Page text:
In the past several years the story of Midtown South has been the influx of technology and media firms seeking to set up offices along Manhattan’s Silicon Alley. This new workforce crowd has brought with it different tastes in food – both culinary and culturally – and it turns our that restaurateurs may not have to pay an arm and a leg to set up shop near them.
Despite low vacancy rates and high rents for Midtown South office space, food retail is not the budget-crushing category one might think, said Douglas Elliman retail chairman, Faith Consolo. “You had some restaurants on the side streets that had been very successful – Artisanal being one of them – and you have a lot of availability of space and it’s affordable.”
Some areas, near lower Fifth Avenue below Flatiron, carry too high a price tag for some restaurants. Further north, restaurateurs could find strong positions with access to many diners, said Ms. Consolo. “If they go there they capture the Gramercy Park, The Murray Hill area, Turtle Bay and they get all of the really strong commercial—you’ve got the techies but you’ve got a lot of architects and designers over there and they have to have somewhere they can go to entertain.”
Restaurants must be cautious not to overpay when contemplating rents, given that industry’s traditionally narrow margins. With that in mind, parts of Midtown South maker perfect sense, Ms. Consolo explained.
“This is the difference between paying $100, $125 a foot versus $250 a foot—it makes sense,” she said. “And they’ve got a lot of big pieces of space and some development sites over there. They’re really buying not only the commercial market but the residential market as well, and the hotels so they’re going to get tourists, which they’ve never had before.”
The proliferation of tech, media and creative-industry employees also gives rise to the need for watering holes. “They do a lot of entertaining too,” Ms. Consolo explained. “That’s big bar business and that’s where your profit is.”
Relaxed but quality dining and active bars are attractive to workers in the fast-paced and growing tech and media industries and a notable nearby spot – technically in NoMad – is the Ace Hotel, with it’s The John Dory and Stumptown Coffee Roasters.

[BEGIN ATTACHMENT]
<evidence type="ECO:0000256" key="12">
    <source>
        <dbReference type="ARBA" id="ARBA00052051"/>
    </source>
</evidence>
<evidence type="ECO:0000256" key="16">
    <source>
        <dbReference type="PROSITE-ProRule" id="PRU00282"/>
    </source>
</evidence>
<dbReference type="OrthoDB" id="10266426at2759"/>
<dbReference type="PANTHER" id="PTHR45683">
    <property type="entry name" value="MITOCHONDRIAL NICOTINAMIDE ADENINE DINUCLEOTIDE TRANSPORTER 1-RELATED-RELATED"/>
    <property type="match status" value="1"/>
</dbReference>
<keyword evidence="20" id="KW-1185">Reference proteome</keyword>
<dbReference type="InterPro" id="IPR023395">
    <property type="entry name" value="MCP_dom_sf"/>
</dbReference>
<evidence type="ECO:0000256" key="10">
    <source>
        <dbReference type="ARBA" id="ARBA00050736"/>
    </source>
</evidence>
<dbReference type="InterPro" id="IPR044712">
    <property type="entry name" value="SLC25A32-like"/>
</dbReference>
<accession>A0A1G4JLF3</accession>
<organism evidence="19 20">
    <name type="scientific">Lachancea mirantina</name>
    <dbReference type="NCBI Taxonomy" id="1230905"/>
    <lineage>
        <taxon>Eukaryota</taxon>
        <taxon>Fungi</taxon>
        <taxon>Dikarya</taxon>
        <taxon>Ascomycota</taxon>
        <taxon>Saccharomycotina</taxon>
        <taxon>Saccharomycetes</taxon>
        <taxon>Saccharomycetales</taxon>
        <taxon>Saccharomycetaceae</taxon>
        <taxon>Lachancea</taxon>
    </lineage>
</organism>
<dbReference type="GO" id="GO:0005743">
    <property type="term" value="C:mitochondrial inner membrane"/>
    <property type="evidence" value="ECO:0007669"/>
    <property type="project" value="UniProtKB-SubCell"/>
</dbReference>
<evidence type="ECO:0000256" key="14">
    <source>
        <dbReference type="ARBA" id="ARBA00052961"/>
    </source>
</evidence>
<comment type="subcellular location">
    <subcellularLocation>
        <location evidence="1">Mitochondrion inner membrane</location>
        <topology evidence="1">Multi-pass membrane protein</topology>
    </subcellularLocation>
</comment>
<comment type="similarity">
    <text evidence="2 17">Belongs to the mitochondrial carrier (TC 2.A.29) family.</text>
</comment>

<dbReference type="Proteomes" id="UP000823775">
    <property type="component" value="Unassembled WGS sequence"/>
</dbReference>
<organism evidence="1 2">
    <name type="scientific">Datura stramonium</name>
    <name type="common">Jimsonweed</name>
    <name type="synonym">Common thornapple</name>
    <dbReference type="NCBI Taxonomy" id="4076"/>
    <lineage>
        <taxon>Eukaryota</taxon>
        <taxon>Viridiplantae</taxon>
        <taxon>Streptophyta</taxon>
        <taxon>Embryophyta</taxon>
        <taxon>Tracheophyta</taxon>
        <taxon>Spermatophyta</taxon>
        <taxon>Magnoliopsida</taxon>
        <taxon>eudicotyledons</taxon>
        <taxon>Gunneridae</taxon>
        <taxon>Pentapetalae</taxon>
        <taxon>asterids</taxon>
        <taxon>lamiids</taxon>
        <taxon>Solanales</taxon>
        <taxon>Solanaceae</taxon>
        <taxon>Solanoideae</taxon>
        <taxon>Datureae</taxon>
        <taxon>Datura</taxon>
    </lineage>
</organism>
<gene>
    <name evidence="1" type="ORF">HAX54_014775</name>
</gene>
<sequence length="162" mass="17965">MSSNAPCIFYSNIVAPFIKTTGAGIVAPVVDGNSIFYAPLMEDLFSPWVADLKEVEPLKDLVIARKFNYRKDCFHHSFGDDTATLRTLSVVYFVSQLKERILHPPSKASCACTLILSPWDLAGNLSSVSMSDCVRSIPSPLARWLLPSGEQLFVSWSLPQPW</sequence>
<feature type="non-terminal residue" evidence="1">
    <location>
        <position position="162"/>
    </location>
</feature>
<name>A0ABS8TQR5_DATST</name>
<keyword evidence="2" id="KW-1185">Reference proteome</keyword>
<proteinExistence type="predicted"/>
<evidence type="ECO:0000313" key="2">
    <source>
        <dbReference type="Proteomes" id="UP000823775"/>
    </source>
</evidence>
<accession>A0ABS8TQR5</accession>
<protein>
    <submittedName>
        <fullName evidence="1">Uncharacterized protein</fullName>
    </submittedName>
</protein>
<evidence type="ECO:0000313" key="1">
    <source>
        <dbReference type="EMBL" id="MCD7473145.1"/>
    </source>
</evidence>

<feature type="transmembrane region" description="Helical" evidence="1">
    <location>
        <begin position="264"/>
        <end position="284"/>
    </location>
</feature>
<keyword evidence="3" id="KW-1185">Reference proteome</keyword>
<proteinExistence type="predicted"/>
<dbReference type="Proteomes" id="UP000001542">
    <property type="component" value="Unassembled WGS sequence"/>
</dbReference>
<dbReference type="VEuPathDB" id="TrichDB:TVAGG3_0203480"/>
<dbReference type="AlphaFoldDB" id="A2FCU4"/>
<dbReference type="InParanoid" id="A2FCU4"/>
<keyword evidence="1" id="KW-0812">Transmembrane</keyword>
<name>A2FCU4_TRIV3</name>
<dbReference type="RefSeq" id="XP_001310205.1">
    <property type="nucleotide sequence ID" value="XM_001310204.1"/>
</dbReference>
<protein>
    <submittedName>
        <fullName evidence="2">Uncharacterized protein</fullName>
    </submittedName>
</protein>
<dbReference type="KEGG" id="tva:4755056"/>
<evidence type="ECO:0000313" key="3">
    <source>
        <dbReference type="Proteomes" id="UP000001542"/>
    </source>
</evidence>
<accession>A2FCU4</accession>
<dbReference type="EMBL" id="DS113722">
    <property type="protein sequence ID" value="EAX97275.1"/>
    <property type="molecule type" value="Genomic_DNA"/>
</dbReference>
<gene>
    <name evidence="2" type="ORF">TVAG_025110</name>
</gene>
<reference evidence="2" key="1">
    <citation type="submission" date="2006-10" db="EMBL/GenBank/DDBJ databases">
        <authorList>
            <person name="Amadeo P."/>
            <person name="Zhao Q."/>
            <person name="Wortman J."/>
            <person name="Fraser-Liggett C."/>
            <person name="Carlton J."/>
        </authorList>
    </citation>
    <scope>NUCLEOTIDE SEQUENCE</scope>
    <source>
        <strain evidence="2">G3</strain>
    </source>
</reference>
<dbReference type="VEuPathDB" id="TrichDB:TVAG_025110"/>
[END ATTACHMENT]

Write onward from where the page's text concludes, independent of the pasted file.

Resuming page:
“This area doesn’t need any more fast food, fried chicken or cheap burgers,” said John D. Harding, a broker specializing in restaurant properties and the restaurant consultant to the 34th Street Partnership, Bryant Park and Chelsea Improvement Company. “There are still folks of all ages who want to get supersized but healthy eating is the password for many techies, including vegan, vegetarian and even organic alternatives.”
Notable spots in the broader Midtown South area include Blossom Du Jour at 617 Ninth Avenue, the Korean Han Gawi at 12 West 32nd Street, and Loving Hut at 348 Seventh Avenue between 29th and 30th, part of a chain opened by followers of Vietnamese spiritualis, Ching Hai. For vegan appetites, there’s Urban Kitchen at 391 Eighth Avenue between 29th and 30th Streets.
East on 27th and 28th Street offers an abundance of Indian cuisine and Shake Shack occupies Madison Square Park, near the Sloppy Joe-slinging Schnippers restaurant. Hill Country, a top rated barbecue eatery, is nearby at 30 W. 26th Street
“Another cuisine needed in greater abundance in Midtown South is Middle Eastern, including falafel and hummus,” Mr. harding said. The Chickpea chain has staked a claim on some midtown locations including on 22nd Street, 34th Street and West 31st Street, he said. In Hell’s Kitchen there are several options including Hummus Kitchen at 768 Ninth Avenue, Meze Grill at 934 Eighth Avenue, as well as Pita Grill and House of Pita.
“There are lots of very good, authentic Korean restaurants along the block of 32nd Street between Fifth and Sixth Avenue with very fair prices,” Mr. Harding said. “The problem they have is their block has a trashy feel and the perception may be that it is only visited by Korean people and adventuresome tourists looking for an exotic meal and a good deal.”